Her name is Melanie Faye.
Late last year, the now 20-year-old Nashville R&B guitarist found herself rocketed into the spotlight after a YouTube video went viral. Currently, Faye has no traditional body of work (though she is in the process of co-producing her pending EP, HomoPhone). Instead, Faye’s catalog consists largely of YouTube videos and covers of popular songs, which run the gamut from Mariah Carey to Brockhampton. The videos typically find Faye cross-legged on her bedroom floor, strumming and picking out effortless melodies with sublime musicality.
In this current Internet age, it could go without saying that the music industry has shifted dramatically (sometimes forcefully, sometimes gracefully). And while there are undoubtedly pitfalls to social media, there are upsides. Musicians and fans alike have adapted to the different ways of sharing and finding new music. YouTube, Instagram, and other content-sharing platforms enable unique voices, like Faye’s, to be heard.
“It was cool to see my page go from less than 950 followers to 20,000 in 19 hours,” said Faye. “I had just got done performing as an opener for an unestablished local band in front of an audience of 20 when I went viral.” The next day, FADER wrote an article about Faye, Shawn Mendes followed her, and Fender reached out to make Faye one of their artists.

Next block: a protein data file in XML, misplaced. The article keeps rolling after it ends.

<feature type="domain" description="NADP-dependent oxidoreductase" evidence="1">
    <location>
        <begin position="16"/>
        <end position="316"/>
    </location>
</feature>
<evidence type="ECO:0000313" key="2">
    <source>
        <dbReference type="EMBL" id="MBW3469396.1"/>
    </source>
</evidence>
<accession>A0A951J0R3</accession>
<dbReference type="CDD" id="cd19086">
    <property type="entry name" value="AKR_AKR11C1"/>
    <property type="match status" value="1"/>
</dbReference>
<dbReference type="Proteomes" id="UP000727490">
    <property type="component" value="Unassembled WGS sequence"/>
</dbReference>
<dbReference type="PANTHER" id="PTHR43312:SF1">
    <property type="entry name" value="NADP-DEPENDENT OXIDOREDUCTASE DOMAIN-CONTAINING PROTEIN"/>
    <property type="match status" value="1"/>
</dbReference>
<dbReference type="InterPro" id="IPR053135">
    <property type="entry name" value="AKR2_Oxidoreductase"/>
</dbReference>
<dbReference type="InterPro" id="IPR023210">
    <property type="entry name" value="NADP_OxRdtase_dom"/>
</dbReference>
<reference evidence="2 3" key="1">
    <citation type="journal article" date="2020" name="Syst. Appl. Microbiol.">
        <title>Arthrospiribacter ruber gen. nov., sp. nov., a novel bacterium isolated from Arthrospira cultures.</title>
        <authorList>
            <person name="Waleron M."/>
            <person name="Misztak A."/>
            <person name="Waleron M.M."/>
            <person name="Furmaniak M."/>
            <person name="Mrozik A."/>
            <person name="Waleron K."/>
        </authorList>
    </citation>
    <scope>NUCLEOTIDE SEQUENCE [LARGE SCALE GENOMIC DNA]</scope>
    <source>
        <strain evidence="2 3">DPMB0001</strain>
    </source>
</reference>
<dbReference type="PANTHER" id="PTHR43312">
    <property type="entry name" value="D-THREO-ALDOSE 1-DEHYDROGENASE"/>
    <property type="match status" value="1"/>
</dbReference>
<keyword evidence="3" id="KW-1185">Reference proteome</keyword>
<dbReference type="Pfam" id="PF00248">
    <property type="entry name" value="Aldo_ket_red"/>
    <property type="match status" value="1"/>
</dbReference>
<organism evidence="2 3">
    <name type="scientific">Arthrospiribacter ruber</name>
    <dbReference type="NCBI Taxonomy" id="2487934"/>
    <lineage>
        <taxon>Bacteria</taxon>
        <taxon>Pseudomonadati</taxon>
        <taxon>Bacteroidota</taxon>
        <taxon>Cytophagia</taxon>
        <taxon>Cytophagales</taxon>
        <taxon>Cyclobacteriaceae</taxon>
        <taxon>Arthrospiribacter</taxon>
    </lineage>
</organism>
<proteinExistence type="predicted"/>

But then came the pitfalls. “When I went viral, hundreds of thousands of people began sampling me,” said Faye. There was no permission granted, no credit given, and no royalties received for these samples—but the quality of the beats actually inspired Faye. “I felt empowered to start producing my own music."
However, music production, like guitar, is an art of its own that requires time and nurturing. Faye admits that her production skills have yet to meet her musical abilities and has since decided to co-produce her EP with experienced producers of her choice. “I am a major perfectionist and do not want novice production limiting the potential of my songs.”
When asked what she would say to other girls pursuing music, Faye said, “My advice is to always remember why you started loving music. Also, the business is never about the money, but always about the terms. In other words, exude confidence and know your worth.”
To see more videos of Melanie, follow her on Youtube and instagram @rainbow_fever_1998_.